On April 8, 2018, VB Price wrote a column entitled “Albuquerque and UNM: Losing Their Sense and Purpose and Identity”.

Below is the link to the entire V.B. Price article:

The article is a sweeping and critical look at what is happening to both the University of New Mexico and the City of Albuquerque when it comes to leadership and what is happening to both UNM and the City.

The article is an insightful read, especially given the fact V.B. Price advocated for Tim Keller’s election.

Two of the many paragraphs stick out to City Hall observers when V.B. Price penned:

“… What’s happened to Albuquerque’s mayor? … Why is Tim Keller seeming more and more like the former mayor — invisible and uninspiring, despite his flurry of good moves following his election victory? Who’s leading the substance and image of [the city] … these days?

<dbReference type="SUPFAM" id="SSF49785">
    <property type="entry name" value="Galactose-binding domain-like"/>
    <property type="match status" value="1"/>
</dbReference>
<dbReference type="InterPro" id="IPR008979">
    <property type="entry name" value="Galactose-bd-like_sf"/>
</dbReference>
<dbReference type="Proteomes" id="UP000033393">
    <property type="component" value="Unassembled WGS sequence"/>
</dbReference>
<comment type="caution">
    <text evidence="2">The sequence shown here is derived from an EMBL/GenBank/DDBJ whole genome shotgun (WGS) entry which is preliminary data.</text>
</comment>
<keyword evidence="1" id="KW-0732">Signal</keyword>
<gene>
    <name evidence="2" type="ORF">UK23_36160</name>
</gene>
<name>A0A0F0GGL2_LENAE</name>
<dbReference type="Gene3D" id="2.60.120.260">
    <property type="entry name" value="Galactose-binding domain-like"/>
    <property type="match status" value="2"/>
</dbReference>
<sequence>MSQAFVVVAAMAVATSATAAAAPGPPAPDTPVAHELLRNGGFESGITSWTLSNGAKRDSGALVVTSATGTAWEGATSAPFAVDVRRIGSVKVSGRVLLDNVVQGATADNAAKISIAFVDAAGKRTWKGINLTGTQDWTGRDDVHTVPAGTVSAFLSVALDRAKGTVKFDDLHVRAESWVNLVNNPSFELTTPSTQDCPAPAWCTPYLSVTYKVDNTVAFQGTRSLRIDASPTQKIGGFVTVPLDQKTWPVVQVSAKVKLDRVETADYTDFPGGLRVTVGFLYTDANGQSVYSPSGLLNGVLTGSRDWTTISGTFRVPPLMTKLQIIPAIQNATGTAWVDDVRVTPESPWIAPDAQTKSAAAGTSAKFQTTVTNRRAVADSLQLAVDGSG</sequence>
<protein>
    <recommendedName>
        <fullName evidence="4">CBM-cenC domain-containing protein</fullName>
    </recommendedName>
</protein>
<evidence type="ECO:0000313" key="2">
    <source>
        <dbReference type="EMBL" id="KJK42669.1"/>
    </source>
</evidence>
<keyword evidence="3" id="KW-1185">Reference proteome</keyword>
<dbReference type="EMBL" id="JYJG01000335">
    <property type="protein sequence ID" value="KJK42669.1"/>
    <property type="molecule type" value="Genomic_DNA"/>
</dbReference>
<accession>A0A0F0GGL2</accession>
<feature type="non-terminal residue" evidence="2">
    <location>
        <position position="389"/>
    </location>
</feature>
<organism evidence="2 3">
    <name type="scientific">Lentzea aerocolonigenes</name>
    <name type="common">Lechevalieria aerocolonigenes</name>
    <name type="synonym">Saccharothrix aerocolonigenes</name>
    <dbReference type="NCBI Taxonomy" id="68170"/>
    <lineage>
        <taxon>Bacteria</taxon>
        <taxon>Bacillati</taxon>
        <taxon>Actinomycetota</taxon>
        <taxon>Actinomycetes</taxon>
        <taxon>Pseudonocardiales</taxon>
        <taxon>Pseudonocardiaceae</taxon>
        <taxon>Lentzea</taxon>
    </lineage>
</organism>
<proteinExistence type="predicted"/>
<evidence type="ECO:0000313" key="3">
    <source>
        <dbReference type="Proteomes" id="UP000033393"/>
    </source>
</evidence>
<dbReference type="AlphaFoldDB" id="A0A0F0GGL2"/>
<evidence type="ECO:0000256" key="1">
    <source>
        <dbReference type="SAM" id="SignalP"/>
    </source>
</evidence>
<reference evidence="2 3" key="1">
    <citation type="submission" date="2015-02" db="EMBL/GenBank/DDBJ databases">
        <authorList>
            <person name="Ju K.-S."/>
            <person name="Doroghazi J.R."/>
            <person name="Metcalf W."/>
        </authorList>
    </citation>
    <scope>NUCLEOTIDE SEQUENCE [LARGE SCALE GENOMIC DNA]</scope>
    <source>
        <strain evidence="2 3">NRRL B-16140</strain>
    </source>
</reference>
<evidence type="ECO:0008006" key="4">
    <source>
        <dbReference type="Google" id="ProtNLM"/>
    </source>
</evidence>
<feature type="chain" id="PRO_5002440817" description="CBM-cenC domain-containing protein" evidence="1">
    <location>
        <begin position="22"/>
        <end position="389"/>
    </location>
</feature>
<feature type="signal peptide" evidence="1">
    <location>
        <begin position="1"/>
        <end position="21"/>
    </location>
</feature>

“Right now it feels as if both the city and the university are little better than flotsam and jetsam, rudderless and without the sense of purpose that individuals and groups need to thrive. This sorry state must not be allowed go on much longer, or both institutions will lose their spirit and allow temporary mediocrity to become a permanent given never again, perhaps, to be transcended.”


The first 5 months for any new Mayor is a transition period and is referred to as the “Honeymoon Period.”

The transition time is used to hire staff and make appointments and prepare a budget that is required to be submitted every April 1 to the city council for the upcoming fiscal year.